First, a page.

Assessment of the Skeletonization and Motion Monitoring System for the Security Efficiency of the United States Airports
MetadataShow full item record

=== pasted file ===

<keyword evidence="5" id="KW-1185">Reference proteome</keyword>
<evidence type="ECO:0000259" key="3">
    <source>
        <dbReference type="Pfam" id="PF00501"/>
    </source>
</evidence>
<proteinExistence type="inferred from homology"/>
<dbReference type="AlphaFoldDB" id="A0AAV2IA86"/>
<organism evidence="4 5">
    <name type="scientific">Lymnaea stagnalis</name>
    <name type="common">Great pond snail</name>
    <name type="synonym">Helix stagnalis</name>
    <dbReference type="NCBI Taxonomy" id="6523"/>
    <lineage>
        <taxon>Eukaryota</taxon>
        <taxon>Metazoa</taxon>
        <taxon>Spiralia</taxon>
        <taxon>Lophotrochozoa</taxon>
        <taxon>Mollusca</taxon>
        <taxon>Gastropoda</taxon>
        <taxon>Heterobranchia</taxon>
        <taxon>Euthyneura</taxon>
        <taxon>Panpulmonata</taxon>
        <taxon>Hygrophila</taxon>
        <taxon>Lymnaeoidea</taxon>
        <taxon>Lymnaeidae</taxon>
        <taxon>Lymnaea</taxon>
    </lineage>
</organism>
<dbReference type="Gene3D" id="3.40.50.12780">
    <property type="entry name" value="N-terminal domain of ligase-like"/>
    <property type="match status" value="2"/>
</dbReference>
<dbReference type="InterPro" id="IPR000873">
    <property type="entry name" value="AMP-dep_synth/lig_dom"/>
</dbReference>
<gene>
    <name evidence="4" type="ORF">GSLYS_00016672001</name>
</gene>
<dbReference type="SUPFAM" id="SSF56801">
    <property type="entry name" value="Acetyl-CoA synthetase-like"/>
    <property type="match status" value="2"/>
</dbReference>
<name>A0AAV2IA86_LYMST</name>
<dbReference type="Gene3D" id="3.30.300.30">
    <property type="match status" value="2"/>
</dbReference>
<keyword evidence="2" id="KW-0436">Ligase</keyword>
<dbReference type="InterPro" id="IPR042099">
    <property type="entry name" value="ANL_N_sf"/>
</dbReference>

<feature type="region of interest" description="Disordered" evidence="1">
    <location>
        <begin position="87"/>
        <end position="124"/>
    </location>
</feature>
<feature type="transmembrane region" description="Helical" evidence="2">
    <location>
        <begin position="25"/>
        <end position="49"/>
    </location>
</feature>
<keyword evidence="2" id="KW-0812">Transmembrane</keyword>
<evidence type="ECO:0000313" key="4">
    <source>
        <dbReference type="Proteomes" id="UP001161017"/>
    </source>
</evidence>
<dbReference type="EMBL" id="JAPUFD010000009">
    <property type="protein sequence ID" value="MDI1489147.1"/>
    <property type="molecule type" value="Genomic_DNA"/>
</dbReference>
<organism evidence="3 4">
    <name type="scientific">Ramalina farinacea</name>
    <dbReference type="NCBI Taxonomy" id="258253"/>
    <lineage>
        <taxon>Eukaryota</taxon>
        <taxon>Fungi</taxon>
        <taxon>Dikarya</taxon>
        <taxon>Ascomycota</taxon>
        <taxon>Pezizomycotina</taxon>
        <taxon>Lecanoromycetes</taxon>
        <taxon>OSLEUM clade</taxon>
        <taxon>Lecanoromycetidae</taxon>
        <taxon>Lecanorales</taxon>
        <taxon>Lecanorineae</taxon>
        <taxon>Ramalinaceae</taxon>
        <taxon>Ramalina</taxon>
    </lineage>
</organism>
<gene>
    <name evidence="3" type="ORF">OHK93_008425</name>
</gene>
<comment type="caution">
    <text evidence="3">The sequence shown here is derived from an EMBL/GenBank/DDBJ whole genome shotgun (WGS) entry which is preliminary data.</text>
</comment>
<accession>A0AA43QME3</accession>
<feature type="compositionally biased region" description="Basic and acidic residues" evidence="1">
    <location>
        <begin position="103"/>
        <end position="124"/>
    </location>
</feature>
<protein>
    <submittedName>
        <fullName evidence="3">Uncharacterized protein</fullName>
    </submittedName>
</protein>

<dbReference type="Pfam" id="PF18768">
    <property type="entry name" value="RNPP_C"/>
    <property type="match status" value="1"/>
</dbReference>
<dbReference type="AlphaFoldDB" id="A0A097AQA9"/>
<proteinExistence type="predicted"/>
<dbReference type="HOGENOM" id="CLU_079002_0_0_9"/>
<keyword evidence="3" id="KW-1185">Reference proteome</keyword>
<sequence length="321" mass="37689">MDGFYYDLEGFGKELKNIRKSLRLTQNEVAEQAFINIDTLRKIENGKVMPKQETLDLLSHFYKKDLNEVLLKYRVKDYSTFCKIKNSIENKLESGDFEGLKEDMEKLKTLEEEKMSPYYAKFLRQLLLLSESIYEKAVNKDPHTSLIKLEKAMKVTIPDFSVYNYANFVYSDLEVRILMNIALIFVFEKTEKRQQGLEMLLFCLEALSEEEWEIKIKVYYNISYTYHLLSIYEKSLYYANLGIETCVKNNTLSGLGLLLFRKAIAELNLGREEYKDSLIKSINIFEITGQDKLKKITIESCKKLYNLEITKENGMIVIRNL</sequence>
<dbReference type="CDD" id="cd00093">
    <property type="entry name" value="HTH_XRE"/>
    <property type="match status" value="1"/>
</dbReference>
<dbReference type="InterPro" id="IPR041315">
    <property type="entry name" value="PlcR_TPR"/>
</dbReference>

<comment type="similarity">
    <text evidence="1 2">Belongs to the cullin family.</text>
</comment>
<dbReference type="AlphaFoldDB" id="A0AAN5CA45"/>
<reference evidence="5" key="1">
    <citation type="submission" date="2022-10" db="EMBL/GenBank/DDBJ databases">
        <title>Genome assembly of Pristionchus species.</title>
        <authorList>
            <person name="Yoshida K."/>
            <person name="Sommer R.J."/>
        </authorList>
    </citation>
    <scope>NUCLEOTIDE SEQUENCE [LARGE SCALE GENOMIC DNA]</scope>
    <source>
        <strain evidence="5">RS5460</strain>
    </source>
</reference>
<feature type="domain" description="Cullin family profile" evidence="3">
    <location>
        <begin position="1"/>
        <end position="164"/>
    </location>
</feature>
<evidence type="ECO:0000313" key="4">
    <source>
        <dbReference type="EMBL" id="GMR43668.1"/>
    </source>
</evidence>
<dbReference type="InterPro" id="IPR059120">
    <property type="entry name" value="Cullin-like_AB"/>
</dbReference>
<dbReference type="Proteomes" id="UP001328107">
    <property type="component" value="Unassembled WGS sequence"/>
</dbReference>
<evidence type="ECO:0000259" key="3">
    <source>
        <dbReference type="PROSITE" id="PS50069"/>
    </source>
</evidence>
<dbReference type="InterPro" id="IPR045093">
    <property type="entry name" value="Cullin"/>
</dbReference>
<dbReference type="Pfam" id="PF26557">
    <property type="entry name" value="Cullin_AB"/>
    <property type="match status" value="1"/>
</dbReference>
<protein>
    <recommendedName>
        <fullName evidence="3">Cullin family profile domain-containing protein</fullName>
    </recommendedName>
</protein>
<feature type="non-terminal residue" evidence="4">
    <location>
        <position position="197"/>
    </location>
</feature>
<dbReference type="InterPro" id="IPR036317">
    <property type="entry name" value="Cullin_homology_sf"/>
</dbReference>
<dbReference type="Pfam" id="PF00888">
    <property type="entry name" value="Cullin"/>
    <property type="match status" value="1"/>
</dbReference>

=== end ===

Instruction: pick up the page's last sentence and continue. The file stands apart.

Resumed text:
The screening processes at airports, including passengers and baggage, have changed dramatically in the past twenty years. The goal of the X-ray scanning is to enhance airport screening by preventing passengers from carrying weapons and contraband. X-ray is more effective compared to traditional pat-down. The X-ray shoots beams through passengers and their baggage, which provides an inner view to the Transportation Security Administration (TSA) screeners. Issues and concerns of the use of X-ray have also been raised, as some passengers complained about possible health issues due to the body exposure of radioactive waves; other experts pointed out possible human factor errors between X-ray scanning and TSA screeners. Artificial intelligence (AI) has been used in various areas and includes surveillance monitoring. Facial recognition assists employees to identify other individuals based on their facial characteristics; and motion monitoring (skeletonization) assists doctors to track patients’ gestures and provides a precautionary warning. The purpose of this paper was to investigate the problem as to whether security screening devices that incorporate skeletonization and AI have a higher detection rate in detecting absconders and contraband than traditional checkpoints without these technologies. The results of the study suggested that airport security checkpoint screening devices incorporating skeletonization and AI had a different detection rate in detecting absconders and contraband as compared to traditional technologies that do not incorporate skeletonization and AI. However, there were no conclusive results that these checkpoints had a higher detection rate in detecting absconders and contraband as compared to traditional technologies that do not incorporate skeletonization and AI.